National Review has published in the 2/20 issue my essay, “Fair-Weather Originalists.” This essay, which builds on an earlier online entry, seeks to chart the sudden reversal of positions on the left with respect to federalism, the separation of powers, and indeed constitutionalism more broadly. My original title was “Fair-Weather Constitutionalists,” as indeed there were many progressive originalists before Trump, but authors do not have control over such things.
Here is the introduction:
All of a sudden, progressives have discovered the separation of powers. After eight years spent ridiculing tea partiers who bitterly cling to the Constitution, liberals now embrace its structural protections as their last, best hope to stop President Trump. Today’s Left is just the most recent social movement that has appealed to the Framers after failing at the ballot box. And while I always welcome new students of originalism, I can offer only two cheers for our fair-weather constitutionalists. Their conversion, alas, is born of political expediency, not any sense of constitutional consistency.
From 2009 through early 2017, President Obama’s supporters blithely enabled him as he trampled the Constitution’s parchment barriers to implement progressive policies: granting lawful presence to millions of aliens, suspending enforcement of marijuana laws, rewriting onerous provisions of Obamacare, entering into international “agreements” without Senate ratification, and the list goes on. At each juncture, charges of lawbreaking on the right were met with crickets on the left. Their defense: The president has the discretion to act; courts should not serve as forums for political disputes; gridlock in Congress justifies the president’s actions. All the while, I warned that the precedents set by the 44th president would pave the way for even bolder actions by the 45th president.
Obama acolytes, who should have foreseen this risk, were complacent, perhaps because it was simply unthinkable that a Republican could regain the White House. What’s the downside to giving boundless authority to an executive you like? Alas, on Election Day, the Left was left flat-footed by Trump’s unexpected victory. On a dime, they turned to an unlikely source to preserve their progressive values: the text and history of the Constitution.
And, as relevant to the Emoluments Clause debate:
Up until 2016, discussions of the emolument clause were limited to law reviews. Scholars debated about what an emolument is and whether the prohibition applies to the commander-in-chief. For example, President Washington accepted a key to the Bastille from the Marquis de Lafayette without seeking Congress’s permission, but when President Jackson received a gold medal from Simón Bolívar, he surrendered it to Congress. Whether our first president violated the emolument clause was an interesting theoretical question, but practically it was irrelevant — until it became useful to progressive causes. A few days after the recent inauguration, Citizens for Responsibility and Ethics in Washington (CREW) filed a federal lawsuit against the president. The group alleged that revenue collected by President Trump’s business interests from foreign governments (e.g. hotel bills) constituted an unconstitutional emolument.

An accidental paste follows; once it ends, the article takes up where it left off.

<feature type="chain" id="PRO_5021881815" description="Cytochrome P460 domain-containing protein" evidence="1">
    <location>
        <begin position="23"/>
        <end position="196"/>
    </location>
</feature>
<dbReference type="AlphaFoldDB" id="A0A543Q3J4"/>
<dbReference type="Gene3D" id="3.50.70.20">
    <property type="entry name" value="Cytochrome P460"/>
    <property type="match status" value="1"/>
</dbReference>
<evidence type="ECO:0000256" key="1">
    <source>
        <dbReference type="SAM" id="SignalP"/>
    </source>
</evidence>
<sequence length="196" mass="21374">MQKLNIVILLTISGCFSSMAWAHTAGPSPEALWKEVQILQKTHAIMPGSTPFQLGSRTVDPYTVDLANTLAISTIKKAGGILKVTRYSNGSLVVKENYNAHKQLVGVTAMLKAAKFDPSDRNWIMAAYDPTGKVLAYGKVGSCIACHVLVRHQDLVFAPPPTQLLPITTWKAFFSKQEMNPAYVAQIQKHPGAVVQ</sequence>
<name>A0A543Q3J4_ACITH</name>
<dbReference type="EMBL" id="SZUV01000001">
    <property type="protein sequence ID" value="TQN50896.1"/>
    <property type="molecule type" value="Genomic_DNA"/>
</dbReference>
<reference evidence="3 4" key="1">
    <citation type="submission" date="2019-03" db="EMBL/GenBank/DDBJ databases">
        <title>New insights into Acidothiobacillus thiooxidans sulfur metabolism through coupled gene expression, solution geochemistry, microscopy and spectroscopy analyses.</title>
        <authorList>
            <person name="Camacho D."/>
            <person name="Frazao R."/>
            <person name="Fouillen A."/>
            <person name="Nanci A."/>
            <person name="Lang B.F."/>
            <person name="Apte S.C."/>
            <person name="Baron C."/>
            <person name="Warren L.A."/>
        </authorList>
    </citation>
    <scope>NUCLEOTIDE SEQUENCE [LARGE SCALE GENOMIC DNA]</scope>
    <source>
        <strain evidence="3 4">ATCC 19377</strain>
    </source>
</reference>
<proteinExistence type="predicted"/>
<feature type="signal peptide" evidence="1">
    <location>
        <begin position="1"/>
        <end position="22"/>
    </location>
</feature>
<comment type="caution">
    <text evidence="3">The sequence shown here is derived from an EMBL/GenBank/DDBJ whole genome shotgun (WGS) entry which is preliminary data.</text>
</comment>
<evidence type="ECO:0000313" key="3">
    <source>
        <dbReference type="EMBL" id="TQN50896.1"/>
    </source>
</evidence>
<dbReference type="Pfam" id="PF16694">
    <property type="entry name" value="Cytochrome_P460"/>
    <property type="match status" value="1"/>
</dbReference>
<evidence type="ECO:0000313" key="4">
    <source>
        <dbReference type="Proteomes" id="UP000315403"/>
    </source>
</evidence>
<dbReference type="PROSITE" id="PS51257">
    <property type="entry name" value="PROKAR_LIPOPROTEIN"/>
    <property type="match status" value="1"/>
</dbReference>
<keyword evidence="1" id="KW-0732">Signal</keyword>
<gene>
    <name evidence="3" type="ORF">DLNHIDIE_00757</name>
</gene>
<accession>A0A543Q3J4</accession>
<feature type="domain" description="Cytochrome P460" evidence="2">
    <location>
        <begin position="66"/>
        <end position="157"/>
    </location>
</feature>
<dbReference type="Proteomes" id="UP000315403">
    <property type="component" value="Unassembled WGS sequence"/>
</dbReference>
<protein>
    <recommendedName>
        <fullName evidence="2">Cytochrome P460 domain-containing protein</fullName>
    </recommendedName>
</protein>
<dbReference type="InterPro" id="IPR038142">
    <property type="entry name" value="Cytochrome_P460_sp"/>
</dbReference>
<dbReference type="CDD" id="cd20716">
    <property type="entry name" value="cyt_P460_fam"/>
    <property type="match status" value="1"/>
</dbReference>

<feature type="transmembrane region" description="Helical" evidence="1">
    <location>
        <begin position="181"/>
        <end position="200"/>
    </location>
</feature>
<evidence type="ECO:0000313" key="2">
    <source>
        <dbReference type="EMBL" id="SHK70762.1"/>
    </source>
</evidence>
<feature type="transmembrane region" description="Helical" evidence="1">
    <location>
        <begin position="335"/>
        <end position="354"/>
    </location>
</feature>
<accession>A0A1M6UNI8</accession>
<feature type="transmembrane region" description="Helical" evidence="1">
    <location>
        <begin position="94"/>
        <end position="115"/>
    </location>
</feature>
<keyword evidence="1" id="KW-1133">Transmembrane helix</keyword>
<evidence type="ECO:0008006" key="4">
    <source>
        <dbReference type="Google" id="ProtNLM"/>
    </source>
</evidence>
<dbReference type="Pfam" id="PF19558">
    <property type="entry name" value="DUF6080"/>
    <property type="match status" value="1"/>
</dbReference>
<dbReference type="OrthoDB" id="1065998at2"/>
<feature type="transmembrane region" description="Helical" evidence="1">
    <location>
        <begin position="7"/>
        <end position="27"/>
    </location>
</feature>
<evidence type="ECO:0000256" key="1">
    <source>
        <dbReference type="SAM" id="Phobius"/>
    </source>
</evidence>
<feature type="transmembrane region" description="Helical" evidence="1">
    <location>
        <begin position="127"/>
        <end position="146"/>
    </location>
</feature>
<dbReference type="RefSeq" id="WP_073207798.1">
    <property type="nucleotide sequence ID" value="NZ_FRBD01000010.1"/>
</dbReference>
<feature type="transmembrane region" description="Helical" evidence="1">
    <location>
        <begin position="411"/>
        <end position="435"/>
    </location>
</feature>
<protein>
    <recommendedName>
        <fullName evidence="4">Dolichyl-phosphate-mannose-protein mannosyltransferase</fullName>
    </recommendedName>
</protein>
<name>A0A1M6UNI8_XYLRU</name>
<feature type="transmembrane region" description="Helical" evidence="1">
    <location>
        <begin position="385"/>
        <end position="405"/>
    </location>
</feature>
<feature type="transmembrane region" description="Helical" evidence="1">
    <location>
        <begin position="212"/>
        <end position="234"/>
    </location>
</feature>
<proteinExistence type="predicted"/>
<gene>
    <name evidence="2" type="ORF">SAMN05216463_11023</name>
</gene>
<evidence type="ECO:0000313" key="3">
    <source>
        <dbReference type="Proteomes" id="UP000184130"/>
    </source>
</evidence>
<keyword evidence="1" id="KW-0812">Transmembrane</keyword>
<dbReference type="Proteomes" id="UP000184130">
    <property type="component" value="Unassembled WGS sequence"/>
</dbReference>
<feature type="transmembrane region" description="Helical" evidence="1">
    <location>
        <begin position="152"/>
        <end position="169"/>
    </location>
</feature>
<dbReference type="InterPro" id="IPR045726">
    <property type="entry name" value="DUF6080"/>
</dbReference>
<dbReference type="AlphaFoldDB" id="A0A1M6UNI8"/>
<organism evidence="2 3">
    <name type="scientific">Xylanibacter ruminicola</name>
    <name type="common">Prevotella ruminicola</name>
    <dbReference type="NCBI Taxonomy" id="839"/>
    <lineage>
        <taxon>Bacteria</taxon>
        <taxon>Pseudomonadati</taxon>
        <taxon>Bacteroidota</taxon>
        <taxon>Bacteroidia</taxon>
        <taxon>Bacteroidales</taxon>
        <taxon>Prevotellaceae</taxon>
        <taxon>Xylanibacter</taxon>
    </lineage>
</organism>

Despite the current outrage about payments from foreign governments, not a single constitutional scholar has ever batted an eyelash when sitting presidents profited from foreign governments. (Indeed, of the four law professors who joined CREW’s lawsuit, only one’s scholarship had actually discussed the Emoluments Clause before 2016.) President Obama’s books, for example, have generated nearly $17 million in royalties. It is safe to assume that at least one copy has been purchased by a foreign government. Where were the demands for the president to release his global royalty statements so we could determine whether Vladimir Putin or the National Library of China bought Dreams from My Father?
It doesn’t matter that book royalties are counted in pennies; the Constitution does not set a threshold amount for an unconstitutional emolument. Nor does Article I distinguish between payments made through a publishing company and those made through a real-estate trust. Do such payments constitute emoluments from foreign states? Who knows? Not even the most ardent tea-partier opponents seized upon this obscure clause, let alone filed a legal challenge. The issue has never been litigated.
I also discuss the decision of progressive states to turn to the federalism precedents–such as Printz and NFIB–to protect sanctuary city policies, even though the same states filed brief in support of the federal government in both cases.
I concluded with a cautionary note:
All these examples of ambivalence to principle are the embodiment of fair-weather constitutionalism. But a principle that was not justified by the text and history of the Constitution before November 8, 2016, does not become justified after Election Day. Those committed to the original understanding of the Constitution should welcome those who — at least for the moment — defend federalism and the separation of powers, but must not shirk from exposing this marriage of convenience.
I don’t expect litigators to espouse any sort of constitutional consistency, but scholars should be held to a higher standard. When we identify ourselves as professor, that connotes a certain authority that mild-mannered lawyers lack. Opposing precedents when they hinder our policy preferences, then immediately supporting them once they are helpful, saps whatever credibility academics possess.